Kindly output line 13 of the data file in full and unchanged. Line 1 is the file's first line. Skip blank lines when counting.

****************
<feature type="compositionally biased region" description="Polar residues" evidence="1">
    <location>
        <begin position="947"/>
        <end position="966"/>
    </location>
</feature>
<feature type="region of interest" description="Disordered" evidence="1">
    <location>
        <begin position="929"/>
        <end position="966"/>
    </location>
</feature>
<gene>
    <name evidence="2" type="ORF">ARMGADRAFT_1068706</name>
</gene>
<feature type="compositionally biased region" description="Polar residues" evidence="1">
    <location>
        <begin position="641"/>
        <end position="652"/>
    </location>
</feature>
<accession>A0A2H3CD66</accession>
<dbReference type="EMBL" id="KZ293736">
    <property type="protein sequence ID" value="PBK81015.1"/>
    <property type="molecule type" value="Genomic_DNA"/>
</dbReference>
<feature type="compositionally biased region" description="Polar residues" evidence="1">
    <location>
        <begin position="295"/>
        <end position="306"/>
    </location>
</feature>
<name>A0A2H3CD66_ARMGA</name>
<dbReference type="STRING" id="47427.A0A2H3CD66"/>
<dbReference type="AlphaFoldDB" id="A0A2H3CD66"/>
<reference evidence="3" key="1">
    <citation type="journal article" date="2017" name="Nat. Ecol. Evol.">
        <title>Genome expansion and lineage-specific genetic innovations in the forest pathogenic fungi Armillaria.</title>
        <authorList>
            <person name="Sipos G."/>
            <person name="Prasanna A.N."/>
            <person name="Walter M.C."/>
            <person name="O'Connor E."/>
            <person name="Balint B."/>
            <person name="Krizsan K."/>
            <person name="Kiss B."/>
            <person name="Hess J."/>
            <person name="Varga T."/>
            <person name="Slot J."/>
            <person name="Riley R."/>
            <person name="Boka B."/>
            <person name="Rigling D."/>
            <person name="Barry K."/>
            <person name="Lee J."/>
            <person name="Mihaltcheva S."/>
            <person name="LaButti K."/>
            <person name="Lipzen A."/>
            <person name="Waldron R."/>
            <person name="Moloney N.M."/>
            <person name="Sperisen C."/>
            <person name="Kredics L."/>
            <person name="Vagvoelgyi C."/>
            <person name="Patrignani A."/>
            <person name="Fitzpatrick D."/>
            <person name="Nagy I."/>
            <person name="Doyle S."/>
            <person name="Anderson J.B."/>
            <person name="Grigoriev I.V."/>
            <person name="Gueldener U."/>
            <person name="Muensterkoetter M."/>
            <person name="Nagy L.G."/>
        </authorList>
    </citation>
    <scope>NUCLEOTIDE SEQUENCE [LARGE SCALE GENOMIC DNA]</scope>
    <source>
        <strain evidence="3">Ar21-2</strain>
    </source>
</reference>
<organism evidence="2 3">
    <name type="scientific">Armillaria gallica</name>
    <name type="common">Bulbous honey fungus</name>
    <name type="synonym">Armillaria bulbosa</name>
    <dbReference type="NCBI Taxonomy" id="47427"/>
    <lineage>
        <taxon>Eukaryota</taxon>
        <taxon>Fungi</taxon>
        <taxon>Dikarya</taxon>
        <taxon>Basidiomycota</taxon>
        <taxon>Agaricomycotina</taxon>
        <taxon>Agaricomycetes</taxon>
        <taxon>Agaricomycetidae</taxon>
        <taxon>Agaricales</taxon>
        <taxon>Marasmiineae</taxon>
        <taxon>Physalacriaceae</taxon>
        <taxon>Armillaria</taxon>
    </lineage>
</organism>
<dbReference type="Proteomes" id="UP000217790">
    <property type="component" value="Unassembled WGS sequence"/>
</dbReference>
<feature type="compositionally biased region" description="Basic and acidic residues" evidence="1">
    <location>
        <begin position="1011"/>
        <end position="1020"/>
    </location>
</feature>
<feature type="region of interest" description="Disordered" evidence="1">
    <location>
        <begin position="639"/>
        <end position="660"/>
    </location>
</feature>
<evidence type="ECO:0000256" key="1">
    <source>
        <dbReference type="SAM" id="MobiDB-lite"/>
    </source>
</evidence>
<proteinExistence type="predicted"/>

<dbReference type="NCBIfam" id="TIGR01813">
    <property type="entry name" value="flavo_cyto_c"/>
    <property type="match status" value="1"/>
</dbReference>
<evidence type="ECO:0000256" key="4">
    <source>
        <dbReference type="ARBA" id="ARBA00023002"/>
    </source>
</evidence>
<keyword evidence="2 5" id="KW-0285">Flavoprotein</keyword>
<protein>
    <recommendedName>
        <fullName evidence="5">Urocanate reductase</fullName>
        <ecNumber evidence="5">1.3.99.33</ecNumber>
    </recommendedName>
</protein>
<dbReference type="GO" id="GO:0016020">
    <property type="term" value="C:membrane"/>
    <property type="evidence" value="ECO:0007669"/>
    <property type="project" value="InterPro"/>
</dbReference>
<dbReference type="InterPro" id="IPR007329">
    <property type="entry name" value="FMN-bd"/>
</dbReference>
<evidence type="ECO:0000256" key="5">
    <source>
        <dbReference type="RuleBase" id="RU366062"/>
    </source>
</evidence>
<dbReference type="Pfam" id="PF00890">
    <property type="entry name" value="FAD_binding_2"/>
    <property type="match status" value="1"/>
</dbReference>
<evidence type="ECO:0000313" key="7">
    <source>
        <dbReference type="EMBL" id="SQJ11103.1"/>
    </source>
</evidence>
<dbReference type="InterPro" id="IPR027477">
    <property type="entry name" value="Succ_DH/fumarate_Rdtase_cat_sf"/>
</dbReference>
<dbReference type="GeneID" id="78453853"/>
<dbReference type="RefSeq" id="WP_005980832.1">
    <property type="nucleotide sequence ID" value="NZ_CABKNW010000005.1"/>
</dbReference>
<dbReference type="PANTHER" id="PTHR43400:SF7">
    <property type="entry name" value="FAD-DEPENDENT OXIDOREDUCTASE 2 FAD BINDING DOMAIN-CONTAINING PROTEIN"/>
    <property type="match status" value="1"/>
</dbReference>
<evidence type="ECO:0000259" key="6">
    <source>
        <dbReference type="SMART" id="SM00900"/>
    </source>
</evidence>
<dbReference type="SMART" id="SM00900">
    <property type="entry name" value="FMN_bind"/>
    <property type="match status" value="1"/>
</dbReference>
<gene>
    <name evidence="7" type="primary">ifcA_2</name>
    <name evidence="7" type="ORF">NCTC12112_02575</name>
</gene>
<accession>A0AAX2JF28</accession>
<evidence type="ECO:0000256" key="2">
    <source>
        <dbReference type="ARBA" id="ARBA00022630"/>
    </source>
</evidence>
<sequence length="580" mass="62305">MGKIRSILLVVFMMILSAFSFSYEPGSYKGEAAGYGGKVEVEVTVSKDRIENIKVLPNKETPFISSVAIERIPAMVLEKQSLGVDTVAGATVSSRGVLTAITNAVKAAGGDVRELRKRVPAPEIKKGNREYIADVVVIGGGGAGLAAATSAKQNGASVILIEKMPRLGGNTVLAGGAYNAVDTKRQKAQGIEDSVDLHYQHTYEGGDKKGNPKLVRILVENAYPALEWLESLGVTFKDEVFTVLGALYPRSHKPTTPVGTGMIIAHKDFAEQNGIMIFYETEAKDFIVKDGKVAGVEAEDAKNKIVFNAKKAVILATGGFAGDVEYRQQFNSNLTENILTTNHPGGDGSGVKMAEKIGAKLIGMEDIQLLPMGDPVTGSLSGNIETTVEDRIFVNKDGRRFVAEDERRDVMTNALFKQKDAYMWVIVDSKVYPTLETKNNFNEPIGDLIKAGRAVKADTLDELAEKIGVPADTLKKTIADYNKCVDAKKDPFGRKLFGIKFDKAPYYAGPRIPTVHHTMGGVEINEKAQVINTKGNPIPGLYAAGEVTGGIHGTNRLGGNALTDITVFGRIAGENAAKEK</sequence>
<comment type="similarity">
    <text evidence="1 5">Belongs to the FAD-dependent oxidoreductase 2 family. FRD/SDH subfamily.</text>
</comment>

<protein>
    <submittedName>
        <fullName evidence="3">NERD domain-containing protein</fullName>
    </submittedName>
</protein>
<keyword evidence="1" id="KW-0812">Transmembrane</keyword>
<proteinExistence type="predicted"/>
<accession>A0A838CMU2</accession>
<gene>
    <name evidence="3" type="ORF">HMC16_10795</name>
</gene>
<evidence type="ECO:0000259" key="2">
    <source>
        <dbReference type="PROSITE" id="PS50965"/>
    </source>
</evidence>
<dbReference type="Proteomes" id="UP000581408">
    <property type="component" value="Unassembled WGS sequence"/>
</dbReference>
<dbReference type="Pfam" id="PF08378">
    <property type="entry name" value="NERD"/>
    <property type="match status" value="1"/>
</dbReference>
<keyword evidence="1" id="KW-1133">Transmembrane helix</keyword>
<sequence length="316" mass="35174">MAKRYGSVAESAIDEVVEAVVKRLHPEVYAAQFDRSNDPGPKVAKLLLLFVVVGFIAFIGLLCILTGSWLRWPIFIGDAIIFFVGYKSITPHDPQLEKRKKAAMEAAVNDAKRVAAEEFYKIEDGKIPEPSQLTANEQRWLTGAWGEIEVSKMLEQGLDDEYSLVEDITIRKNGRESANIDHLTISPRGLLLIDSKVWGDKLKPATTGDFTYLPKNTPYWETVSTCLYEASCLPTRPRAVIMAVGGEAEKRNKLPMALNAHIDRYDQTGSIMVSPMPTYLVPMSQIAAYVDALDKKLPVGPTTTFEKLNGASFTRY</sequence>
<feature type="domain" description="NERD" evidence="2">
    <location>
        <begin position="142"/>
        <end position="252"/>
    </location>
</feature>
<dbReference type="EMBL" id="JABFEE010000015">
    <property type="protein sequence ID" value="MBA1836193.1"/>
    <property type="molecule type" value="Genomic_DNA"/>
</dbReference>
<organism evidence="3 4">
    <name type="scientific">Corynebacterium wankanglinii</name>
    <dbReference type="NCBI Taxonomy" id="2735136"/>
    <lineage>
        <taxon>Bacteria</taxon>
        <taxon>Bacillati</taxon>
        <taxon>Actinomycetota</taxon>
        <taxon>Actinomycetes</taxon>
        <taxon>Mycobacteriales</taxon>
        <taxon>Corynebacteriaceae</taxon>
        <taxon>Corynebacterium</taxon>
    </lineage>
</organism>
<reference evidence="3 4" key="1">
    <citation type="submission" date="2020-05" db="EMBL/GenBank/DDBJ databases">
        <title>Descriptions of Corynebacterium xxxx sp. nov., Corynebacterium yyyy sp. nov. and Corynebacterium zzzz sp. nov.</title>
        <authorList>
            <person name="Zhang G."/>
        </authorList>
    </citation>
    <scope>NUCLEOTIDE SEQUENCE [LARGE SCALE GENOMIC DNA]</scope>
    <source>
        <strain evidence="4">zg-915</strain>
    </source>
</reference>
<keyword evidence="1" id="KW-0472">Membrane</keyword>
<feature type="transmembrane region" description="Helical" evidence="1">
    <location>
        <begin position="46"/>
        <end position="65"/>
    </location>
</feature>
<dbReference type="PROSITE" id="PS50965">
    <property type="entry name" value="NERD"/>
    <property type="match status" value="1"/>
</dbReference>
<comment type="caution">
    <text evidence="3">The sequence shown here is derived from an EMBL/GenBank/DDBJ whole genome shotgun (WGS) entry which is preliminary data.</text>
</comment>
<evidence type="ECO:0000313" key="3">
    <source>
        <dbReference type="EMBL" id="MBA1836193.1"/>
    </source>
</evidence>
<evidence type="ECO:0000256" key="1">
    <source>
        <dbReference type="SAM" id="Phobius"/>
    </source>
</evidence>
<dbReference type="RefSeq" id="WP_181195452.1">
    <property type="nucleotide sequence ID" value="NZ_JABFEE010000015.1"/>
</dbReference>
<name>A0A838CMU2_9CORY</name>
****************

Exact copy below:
<gene>